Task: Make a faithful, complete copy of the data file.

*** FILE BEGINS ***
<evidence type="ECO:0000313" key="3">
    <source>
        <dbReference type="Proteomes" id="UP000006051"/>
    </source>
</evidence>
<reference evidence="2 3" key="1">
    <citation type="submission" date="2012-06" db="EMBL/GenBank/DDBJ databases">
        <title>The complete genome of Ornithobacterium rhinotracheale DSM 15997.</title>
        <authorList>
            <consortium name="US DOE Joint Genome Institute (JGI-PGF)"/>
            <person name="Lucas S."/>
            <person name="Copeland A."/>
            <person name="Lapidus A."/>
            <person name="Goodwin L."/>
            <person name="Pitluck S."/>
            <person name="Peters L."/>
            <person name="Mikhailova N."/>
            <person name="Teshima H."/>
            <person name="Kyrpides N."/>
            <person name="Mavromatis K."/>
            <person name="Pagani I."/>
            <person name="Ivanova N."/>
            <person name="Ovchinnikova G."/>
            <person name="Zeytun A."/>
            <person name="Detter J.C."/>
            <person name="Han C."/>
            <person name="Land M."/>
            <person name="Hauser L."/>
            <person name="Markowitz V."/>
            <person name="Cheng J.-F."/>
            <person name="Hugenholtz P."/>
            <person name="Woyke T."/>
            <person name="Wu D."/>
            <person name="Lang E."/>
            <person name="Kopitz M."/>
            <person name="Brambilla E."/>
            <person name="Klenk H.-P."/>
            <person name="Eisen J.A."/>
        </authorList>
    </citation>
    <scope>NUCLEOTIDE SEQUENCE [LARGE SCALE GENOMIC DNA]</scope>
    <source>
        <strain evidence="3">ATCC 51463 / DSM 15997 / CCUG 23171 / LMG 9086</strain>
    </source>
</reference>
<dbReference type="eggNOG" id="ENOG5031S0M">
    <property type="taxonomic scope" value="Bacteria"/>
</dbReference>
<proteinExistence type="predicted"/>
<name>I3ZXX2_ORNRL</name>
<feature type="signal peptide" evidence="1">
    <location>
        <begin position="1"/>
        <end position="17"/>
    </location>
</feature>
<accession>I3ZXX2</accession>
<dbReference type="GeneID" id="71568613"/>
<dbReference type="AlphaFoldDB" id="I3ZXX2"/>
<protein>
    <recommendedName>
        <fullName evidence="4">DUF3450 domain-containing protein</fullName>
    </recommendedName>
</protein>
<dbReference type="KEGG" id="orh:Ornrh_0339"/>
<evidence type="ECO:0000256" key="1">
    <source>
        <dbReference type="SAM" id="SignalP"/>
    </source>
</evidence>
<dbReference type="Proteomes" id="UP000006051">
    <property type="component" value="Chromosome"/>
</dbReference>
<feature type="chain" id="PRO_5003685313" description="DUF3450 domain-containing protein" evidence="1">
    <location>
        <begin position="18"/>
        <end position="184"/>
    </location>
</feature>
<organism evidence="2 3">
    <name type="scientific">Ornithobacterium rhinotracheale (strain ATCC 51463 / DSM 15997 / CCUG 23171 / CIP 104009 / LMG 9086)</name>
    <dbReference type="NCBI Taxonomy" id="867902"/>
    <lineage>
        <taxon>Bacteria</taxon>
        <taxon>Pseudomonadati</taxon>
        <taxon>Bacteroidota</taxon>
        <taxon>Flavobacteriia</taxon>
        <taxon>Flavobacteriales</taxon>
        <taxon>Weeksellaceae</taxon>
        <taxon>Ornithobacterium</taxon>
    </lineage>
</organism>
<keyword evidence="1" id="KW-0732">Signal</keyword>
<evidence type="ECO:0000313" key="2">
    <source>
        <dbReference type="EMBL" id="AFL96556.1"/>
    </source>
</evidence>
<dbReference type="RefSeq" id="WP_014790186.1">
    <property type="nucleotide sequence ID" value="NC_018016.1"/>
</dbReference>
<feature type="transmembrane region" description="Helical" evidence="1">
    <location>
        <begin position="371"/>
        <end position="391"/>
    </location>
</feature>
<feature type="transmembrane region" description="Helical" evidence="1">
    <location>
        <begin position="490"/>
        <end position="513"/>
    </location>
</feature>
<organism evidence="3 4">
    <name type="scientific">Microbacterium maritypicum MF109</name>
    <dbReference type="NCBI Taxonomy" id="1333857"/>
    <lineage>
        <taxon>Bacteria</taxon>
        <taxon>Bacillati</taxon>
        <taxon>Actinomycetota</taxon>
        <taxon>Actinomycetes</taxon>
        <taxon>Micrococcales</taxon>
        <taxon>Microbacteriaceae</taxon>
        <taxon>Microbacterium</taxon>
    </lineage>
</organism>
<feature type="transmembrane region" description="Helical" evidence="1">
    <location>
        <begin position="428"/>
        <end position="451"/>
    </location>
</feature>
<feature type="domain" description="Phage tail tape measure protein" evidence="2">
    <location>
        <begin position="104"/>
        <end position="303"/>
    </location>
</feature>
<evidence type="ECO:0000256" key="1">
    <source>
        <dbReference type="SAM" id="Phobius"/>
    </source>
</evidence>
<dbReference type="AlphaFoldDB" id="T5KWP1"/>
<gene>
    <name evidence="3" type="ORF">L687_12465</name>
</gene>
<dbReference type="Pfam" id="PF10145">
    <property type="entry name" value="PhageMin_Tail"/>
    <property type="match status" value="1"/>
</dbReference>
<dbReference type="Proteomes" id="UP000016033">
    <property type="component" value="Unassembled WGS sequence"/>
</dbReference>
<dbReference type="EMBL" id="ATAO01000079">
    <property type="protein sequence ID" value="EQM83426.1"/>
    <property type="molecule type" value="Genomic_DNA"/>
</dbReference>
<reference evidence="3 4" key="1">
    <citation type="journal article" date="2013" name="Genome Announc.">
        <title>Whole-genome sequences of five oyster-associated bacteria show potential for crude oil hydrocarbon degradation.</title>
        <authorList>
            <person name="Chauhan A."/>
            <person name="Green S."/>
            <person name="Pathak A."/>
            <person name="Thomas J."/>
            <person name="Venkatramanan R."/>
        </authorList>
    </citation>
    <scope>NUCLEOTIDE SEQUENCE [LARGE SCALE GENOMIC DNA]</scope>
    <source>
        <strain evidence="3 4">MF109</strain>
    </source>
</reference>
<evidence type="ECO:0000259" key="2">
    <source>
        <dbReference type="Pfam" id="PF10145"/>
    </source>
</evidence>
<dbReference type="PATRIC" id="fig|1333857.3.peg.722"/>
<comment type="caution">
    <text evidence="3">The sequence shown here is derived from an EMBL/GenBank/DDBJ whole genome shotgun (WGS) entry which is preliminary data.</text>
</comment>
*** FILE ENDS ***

<evidence type="ECO:0000313" key="3">
    <source>
        <dbReference type="Proteomes" id="UP000006051"/>
    </source>
</evidence>
<reference evidence="2 3" key="1">
    <citation type="submission" date="2012-06" db="EMBL/GenBank/DDBJ databases">
        <title>The complete genome of Ornithobacterium rhinotracheale DSM 15997.</title>
        <authorList>
            <consortium name="US DOE Joint Genome Institute (JGI-PGF)"/>
            <person name="Lucas S."/>
            <person name="Copeland A."/>
            <person name="Lapidus A."/>
            <person name="Goodwin L."/>
            <person name="Pitluck S."/>
            <person name="Peters L."/>
            <person name="Mikhailova N."/>
            <person name="Teshima H."/>
            <person name="Kyrpides N."/>
            <person name="Mavromatis K."/>
            <person name="Pagani I."/>
            <person name="Ivanova N."/>
            <person name="Ovchinnikova G."/>
            <person name="Zeytun A."/>
            <person name="Detter J.C."/>
            <person name="Han C."/>
            <person name="Land M."/>
            <person name="Hauser L."/>
            <person name="Markowitz V."/>
            <person name="Cheng J.-F."/>
            <person name="Hugenholtz P."/>
            <person name="Woyke T."/>
            <person name="Wu D."/>
            <person name="Lang E."/>
            <person name="Kopitz M."/>
            <person name="Brambilla E."/>
            <person name="Klenk H.-P."/>
            <person name="Eisen J.A."/>
        </authorList>
    </citation>
    <scope>NUCLEOTIDE SEQUENCE [LARGE SCALE GENOMIC DNA]</scope>
    <source>
        <strain evidence="3">ATCC 51463 / DSM 15997 / CCUG 23171 / LMG 9086</strain>
    </source>
</reference>
<dbReference type="eggNOG" id="ENOG5031S0M">
    <property type="taxonomic scope" value="Bacteria"/>
</dbReference>
<proteinExistence type="predicted"/>
<name>I3ZXX2_ORNRL</name>
<feature type="signal peptide" evidence="1">
    <location>
        <begin position="1"/>
        <end position="17"/>
    </location>
</feature>
<accession>I3ZXX2</accession>
<dbReference type="GeneID" id="71568613"/>
<dbReference type="AlphaFoldDB" id="I3ZXX2"/>
<protein>
    <recommendedName>
        <fullName evidence="4">DUF3450 domain-containing protein</fullName>
    </recommendedName>
</protein>
<dbReference type="KEGG" id="orh:Ornrh_0339"/>
<evidence type="ECO:0000256" key="1">
    <source>
        <dbReference type="SAM" id="SignalP"/>
    </source>
</evidence>
<dbReference type="Proteomes" id="UP000006051">
    <property type="component" value="Chromosome"/>
</dbReference>
<feature type="chain" id="PRO_5003685313" description="DUF3450 domain-containing protein" evidence="1">
    <location>
        <begin position="18"/>
        <end position="184"/>
    </location>
</feature>
<organism evidence="2 3">
    <name type="scientific">Ornithobacterium rhinotracheale (strain ATCC 51463 / DSM 15997 / CCUG 23171 / CIP 104009 / LMG 9086)</name>
    <dbReference type="NCBI Taxonomy" id="867902"/>
    <lineage>
        <taxon>Bacteria</taxon>
        <taxon>Pseudomonadati</taxon>
        <taxon>Bacteroidota</taxon>
        <taxon>Flavobacteriia</taxon>
        <taxon>Flavobacteriales</taxon>
        <taxon>Weeksellaceae</taxon>
        <taxon>Ornithobacterium</taxon>
    </lineage>
</organism>
<keyword evidence="1" id="KW-0732">Signal</keyword>
<evidence type="ECO:0000313" key="2">
    <source>
        <dbReference type="EMBL" id="AFL96556.1"/>
    </source>
</evidence>
<dbReference type="RefSeq" id="WP_014790186.1">
    <property type="nucleotide sequence ID" value="NC_018016.1"/>
</dbReference>
<feature type="transmembrane region" description="Helical" evidence="1">
    <location>
        <begin position="371"/>
        <end position="391"/>
    </location>
</feature>
<feature type="transmembrane region" description="Helical" evidence="1">
    <location>
        <begin position="490"/>
        <end position="513"/>
    </location>
</feature>
<organism evidence="3 4">
    <name type="scientific">Microbacterium maritypicum MF109</name>
    <dbReference type="NCBI Taxonomy" id="1333857"/>
    <lineage>
        <taxon>Bacteria</taxon>
        <taxon>Bacillati</taxon>
        <taxon>Actinomycetota</taxon>
        <taxon>Actinomycetes</taxon>
        <taxon>Micrococcales</taxon>
        <taxon>Microbacteriaceae</taxon>
        <taxon>Microbacterium</taxon>
    </lineage>
</organism>
<feature type="transmembrane region" description="Helical" evidence="1">
    <location>
        <begin position="428"/>
        <end position="451"/>
    </location>
</feature>
<feature type="domain" description="Phage tail tape measure protein" evidence="2">
    <location>
        <begin position="104"/>
        <end position="303"/>
    </location>
</feature>
<evidence type="ECO:0000256" key="1">
    <source>
        <dbReference type="SAM" id="Phobius"/>
    </source>
</evidence>
<dbReference type="AlphaFoldDB" id="T5KWP1"/>
<gene>
    <name evidence="3" type="ORF">L687_12465</name>
</gene>
<dbReference type="Pfam" id="PF10145">
    <property type="entry name" value="PhageMin_Tail"/>
    <property type="match status" value="1"/>
</dbReference>
<dbReference type="Proteomes" id="UP000016033">
    <property type="component" value="Unassembled WGS sequence"/>
</dbReference>
<dbReference type="EMBL" id="ATAO01000079">
    <property type="protein sequence ID" value="EQM83426.1"/>
    <property type="molecule type" value="Genomic_DNA"/>
</dbReference>
<reference evidence="3 4" key="1">
    <citation type="journal article" date="2013" name="Genome Announc.">
        <title>Whole-genome sequences of five oyster-associated bacteria show potential for crude oil hydrocarbon degradation.</title>
        <authorList>
            <person name="Chauhan A."/>
            <person name="Green S."/>
            <person name="Pathak A."/>
            <person name="Thomas J."/>
            <person name="Venkatramanan R."/>
        </authorList>
    </citation>
    <scope>NUCLEOTIDE SEQUENCE [LARGE SCALE GENOMIC DNA]</scope>
    <source>
        <strain evidence="3 4">MF109</strain>
    </source>
</reference>
<evidence type="ECO:0000259" key="2">
    <source>
        <dbReference type="Pfam" id="PF10145"/>
    </source>
</evidence>
<dbReference type="PATRIC" id="fig|1333857.3.peg.722"/>
<comment type="caution">
    <text evidence="3">The sequence shown here is derived from an EMBL/GenBank/DDBJ whole genome shotgun (WGS) entry which is preliminary data.</text>
</comment>